Dec 04, 2017

Critical Need for Older People to feel at “Home” in Care

One of the hardest things about moving into aged care, is the transition of moving from your old home to your new “home”. But sometimes that can be overlooked in priority of other needs of the resident’s.

“The concept of home includes experiential and emotional aspects: a feeling of familiarity, security, and comfort; an ability to follow personal routines; and a place to relate to significant others and to keep personal belongings” – van Hoof

For older people, experiencing a sense of home when they transition to residential aged care is just as important as the clinical care they receive.

Anglicare Australia’s annual State of the Family Report, detailed how the organisation’s new approach to aged care is purposely designed as a home first, in “Feeling at home when you can’t live at home anymore”.

The essay’s author, Dr Catherine Joyce, says there is a need for providers to prioritise this aspect of resident well being.

“Creating a sense of home within settings such as residential aged care is inherently challenging, but providers must embrace this as we support increasing consumer choice and control,” said Dr Joyce.

Choice and control that can often feel lost:

“Older adults who transition to residential aged care unexpectedly, directly from hospital or following an acute health crisis, can often find the process of adjustment punctuated by a sense of grief and loss.” 

The essay explores what a sense of ‘home’ means in the context of residential aged care, particularly as people arrive at the point of deciding on their ‘last home’.

“Moving into a residential care facility is life changing for the resident, and often for family as well. Your world as you know it, and how you interact with it has fundamentally shifted.”

“Traditional aged care facilities compound the loss of meaning and control due to the very nature of how they are designed, how they work to meet regulations and budget targets, and by standardizing routines.”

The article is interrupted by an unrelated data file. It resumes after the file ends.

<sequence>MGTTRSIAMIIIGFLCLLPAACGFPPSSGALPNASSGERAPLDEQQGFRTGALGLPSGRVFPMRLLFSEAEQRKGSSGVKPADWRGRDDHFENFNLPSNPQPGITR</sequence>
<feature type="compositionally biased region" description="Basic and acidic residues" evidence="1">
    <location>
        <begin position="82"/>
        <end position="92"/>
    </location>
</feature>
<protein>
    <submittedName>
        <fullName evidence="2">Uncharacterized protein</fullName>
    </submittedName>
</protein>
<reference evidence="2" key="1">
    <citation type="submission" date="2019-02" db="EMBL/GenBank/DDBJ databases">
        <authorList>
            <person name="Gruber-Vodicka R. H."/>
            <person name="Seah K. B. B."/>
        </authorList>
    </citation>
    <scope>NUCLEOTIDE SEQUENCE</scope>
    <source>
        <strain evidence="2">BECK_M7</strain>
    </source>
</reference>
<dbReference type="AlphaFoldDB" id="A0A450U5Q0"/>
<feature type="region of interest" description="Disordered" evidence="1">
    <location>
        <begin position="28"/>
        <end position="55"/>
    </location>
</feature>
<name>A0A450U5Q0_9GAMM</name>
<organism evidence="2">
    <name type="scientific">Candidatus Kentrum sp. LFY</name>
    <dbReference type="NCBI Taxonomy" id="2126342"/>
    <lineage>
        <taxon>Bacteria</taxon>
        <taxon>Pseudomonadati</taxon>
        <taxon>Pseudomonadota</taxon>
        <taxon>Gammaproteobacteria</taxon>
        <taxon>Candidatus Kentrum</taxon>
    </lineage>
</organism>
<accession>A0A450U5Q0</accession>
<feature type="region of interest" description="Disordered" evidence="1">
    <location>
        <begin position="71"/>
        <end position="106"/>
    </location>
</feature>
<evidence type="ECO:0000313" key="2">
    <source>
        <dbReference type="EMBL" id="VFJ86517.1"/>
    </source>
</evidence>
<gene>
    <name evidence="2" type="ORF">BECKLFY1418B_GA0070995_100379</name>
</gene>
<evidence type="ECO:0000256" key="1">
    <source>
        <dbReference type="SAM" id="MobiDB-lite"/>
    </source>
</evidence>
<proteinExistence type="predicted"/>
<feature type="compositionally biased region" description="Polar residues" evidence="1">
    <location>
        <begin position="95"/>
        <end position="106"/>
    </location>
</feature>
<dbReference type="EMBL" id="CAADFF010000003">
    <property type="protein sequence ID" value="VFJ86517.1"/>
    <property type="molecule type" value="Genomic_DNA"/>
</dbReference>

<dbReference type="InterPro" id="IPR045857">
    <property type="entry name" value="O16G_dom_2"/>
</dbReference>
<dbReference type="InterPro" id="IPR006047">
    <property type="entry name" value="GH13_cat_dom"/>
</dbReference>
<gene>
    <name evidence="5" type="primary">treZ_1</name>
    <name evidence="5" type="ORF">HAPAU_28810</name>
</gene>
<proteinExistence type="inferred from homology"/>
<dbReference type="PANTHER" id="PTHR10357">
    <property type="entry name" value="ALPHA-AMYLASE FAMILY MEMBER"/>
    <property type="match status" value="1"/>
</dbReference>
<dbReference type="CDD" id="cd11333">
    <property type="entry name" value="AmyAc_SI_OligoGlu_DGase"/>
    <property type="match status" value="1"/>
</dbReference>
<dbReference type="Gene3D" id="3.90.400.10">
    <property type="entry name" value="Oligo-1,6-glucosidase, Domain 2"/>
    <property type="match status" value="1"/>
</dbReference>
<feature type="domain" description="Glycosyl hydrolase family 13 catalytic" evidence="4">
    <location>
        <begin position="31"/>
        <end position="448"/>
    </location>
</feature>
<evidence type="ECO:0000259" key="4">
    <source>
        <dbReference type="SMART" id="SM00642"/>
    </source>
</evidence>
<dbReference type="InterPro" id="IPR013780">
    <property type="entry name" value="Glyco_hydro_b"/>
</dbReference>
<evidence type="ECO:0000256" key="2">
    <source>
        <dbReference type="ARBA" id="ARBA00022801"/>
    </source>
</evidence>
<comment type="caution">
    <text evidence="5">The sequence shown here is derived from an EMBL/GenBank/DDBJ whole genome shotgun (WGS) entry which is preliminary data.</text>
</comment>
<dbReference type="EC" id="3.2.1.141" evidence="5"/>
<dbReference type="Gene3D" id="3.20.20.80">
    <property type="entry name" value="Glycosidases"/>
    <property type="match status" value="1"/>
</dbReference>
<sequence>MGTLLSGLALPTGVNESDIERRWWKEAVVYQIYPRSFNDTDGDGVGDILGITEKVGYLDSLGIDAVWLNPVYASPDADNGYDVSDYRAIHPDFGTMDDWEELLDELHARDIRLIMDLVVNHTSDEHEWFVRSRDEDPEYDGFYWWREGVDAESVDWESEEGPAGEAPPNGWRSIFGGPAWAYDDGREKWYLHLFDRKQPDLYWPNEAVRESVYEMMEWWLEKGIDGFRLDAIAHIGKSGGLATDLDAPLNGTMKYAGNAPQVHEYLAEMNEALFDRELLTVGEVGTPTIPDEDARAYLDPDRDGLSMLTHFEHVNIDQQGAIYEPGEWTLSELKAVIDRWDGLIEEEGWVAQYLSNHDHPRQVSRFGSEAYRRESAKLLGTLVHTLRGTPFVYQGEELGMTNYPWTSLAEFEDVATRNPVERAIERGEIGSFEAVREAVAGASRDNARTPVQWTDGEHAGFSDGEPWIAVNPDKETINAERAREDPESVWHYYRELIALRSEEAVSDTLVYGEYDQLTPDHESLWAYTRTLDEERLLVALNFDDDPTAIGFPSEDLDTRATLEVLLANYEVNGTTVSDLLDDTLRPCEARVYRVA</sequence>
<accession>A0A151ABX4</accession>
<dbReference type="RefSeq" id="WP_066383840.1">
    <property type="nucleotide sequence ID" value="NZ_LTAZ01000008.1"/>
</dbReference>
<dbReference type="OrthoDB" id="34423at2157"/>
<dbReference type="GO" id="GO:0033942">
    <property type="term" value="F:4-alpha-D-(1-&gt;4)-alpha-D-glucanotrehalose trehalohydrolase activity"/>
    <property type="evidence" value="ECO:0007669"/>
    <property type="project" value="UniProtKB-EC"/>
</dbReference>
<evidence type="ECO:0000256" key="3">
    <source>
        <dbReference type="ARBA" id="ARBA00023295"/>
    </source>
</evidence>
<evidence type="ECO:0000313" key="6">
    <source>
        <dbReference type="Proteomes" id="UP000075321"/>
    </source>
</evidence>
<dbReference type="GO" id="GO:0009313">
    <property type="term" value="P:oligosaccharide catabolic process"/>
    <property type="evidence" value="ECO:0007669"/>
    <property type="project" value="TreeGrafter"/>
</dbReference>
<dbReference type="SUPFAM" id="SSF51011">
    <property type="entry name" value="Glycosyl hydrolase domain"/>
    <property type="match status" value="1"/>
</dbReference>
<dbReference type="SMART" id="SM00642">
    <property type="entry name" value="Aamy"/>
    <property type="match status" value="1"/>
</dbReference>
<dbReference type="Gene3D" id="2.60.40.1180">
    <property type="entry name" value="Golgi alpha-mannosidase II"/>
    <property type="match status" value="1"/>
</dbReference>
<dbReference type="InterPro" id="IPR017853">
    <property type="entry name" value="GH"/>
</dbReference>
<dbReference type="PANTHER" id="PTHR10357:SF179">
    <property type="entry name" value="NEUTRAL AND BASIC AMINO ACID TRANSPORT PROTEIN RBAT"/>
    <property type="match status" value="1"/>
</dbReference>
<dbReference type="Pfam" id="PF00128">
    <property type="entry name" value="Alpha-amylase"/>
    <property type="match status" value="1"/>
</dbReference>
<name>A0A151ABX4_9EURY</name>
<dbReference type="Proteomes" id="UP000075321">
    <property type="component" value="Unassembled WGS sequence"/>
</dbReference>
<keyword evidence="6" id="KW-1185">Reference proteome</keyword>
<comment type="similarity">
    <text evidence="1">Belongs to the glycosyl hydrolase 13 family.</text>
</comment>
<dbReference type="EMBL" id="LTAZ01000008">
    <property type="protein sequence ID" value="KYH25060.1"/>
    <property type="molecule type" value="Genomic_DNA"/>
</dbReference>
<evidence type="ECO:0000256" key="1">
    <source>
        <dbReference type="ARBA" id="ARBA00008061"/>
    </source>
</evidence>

“Our new approach to residential care is designed to disrupt the dependence and regimentation of traditional aged care, and enable residents to engage meaningfully, and live as independently as possible, in their last home.”


Ever-evolving Aged Care

Feeling at home when you can’t live at home anymore is illustrated with the experiences of Benetas residents – where Dr Joyce is Research and Innovation Manager.

Benetas CEO Sandra Hills said that their organisation had deliberately moved away from traditional, institutional approaches to care to facilitate a better experience of ageing for older people – which included the opening of two state-of-the-art aged care apartment sites.

“We understand that the transition to residential aged care might not be an easy one for older people and their loved ones, and we’re committed to ensuring older people feel respected and heard throughout the process,” said Ms Hills.

“Our new approach to aged care is part of placing the older person at the heart of everything we do, and this has then gone on to inform how our systems and processes interact, and how we understand the role of the built form.”

“Older people have a right to a sense of belonging and a feeling of security as they age, and this shouldn’t be compromised just because they have entered residential aged care,” said Ms Hills.

“Our apartment model sees small groups of residents who share common ground, living together and sharing living and dining areas,” says Ms Hills.

“The model prioritises the relationships between carers and residents, with each apartment supported by a primary carer who gets to know and understand the needs of each resident.”

All back of house functions such as catering and walkways are external to the apartments, promoting resident privacy, said Ms Hills.

“We’ve very proud of our approach and encourage government and industry to continue to better understand and value the needs of older people, including their right to a positive older age.”

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